Since Designing Sound is now the home of the Sound Design Challenge, I thought it only appropriate that the winner’s interviews be posted here as well. Here’s the interview with Hrishikesh Dani, winner of April’s challenge – SDC009: The Game Audio Challenge…
Designing Sound: So, why don’t you give us a little description of who you are, what you do and how you got into sound work.
Hrishikesh Dani: In the late 90s, the arrival of an acoustic guitar at home opened my ears for music. After having developed a taste for wide range of music genres, I started digging more on the engineering and technological aspects of music production. While pursuing a Bachelor’s in Electrical Engineering at the University of Mumbai, I focused on topics such as DSP and Electronic Circuit Design. This provided me an opportunity to do some circuit bending and building analogue processors for my electric guitar as my final year projects.
After graduation in 2007, I started working as an Assistant Sound Engineer at a post-production studio called Bandwagon Studios in Mumbai. Even though it was exhausting, I was lucky to assist two studio rooms at the same time as I got to learn Pro Tools on Mac and Nuendo on Windows. Later on, I worked as a Studio Audio Engineer for Globe Recording Studio, where I got an opportunity to supervise the studio construction and record/edit localization IVRs. After a few months, I got a splendid opportunity to work as a Sound Designer in the promo department at UTV Television Networks, Mumbai. I got good experience working in a steep deadlines environment as I was designing sound for five UTV television channels. (more…)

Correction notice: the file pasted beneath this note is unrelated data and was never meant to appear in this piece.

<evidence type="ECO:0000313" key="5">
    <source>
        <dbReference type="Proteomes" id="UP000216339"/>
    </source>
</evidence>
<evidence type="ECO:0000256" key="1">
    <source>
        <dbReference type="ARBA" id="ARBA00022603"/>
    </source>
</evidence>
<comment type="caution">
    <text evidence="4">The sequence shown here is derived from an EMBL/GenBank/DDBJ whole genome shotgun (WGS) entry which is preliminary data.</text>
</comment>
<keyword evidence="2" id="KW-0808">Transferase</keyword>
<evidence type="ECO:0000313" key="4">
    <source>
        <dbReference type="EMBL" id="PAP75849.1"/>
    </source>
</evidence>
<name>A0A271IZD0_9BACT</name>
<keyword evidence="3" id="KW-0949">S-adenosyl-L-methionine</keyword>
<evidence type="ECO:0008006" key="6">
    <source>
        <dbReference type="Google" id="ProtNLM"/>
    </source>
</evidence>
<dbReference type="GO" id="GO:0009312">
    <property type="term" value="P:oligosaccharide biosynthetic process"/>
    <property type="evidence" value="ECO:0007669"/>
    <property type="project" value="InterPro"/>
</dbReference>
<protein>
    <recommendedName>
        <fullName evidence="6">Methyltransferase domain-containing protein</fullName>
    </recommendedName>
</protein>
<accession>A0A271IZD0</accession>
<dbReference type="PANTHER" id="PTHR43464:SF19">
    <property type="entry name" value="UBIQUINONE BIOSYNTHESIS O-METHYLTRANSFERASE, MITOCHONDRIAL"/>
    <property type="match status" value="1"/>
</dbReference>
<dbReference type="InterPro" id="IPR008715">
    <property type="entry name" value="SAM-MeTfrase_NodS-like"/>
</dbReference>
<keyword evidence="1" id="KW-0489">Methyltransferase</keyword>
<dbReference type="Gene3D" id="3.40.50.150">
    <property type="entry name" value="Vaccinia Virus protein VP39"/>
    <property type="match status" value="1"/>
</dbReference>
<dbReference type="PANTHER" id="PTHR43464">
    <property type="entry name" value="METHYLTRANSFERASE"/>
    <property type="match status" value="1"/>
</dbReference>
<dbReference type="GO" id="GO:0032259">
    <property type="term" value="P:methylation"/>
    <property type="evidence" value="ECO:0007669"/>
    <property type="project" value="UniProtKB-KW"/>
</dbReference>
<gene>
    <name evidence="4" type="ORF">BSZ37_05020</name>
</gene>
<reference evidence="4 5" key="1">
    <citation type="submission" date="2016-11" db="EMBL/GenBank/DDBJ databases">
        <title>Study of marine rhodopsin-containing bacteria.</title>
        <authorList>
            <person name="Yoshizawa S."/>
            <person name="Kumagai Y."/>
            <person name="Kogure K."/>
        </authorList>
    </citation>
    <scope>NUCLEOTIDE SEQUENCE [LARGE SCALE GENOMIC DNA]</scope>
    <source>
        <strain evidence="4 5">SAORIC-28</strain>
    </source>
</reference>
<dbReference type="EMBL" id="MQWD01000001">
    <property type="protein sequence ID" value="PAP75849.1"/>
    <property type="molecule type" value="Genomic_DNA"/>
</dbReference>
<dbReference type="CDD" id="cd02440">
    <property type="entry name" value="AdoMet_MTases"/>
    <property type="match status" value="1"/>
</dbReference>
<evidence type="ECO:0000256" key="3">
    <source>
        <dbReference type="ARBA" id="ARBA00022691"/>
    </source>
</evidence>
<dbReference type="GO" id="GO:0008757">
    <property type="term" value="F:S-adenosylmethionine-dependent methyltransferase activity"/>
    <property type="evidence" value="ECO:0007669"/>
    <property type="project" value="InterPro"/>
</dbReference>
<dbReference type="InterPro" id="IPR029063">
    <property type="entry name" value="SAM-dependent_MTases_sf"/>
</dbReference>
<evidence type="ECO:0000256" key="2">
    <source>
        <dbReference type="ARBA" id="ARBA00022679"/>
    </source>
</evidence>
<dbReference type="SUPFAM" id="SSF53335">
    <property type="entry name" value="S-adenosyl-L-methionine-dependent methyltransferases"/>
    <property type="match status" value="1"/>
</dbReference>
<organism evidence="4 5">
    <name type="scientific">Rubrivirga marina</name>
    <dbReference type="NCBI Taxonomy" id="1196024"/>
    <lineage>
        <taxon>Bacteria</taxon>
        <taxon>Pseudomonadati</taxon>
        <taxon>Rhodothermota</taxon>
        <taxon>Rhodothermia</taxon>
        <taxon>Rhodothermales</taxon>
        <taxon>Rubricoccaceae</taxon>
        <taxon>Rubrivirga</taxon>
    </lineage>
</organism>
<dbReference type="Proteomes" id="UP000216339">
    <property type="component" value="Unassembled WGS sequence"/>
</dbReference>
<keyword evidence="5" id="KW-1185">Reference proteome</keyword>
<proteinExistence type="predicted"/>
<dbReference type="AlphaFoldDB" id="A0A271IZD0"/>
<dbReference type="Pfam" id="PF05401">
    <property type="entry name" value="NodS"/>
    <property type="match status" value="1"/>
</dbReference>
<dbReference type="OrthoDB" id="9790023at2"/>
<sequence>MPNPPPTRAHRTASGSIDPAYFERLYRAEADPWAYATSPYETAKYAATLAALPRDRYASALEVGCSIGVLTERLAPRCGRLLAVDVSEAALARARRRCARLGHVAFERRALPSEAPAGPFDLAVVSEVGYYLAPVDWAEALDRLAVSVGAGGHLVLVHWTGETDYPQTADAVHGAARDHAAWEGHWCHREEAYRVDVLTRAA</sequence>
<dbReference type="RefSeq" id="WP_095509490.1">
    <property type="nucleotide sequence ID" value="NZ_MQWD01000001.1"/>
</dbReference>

[Written by Tim Nielsen]
I’ve been recording with MS since I started in this industry, about 12 years ago now. There are of course many other recording techniques available, and I own microphones suited to most of them. I tried to elaborate a tiny bit on some of the other stereo techniques in my previous article, and that’s when I realized that MS really needed it’s own article.
Of all the stereo formats I record in, MS is my favorite. I find it to be the most compact, and by far the most versatile, of all the stereo recording techniques I know. It’s also a bit tricky to wrap your head around the first time you try to understand it. I remember at USC the day I asked Tom Holman, creator of THX, to explain something about MS that had been puzzling me (probably the entire idea behind it and how it worked at all). For the next hour or so, he proceeded to draw math equations on the dry-erase board. I sat, staring and dazed, occasionally nodding to feign understanding. The fact is, MS is a strange recording method.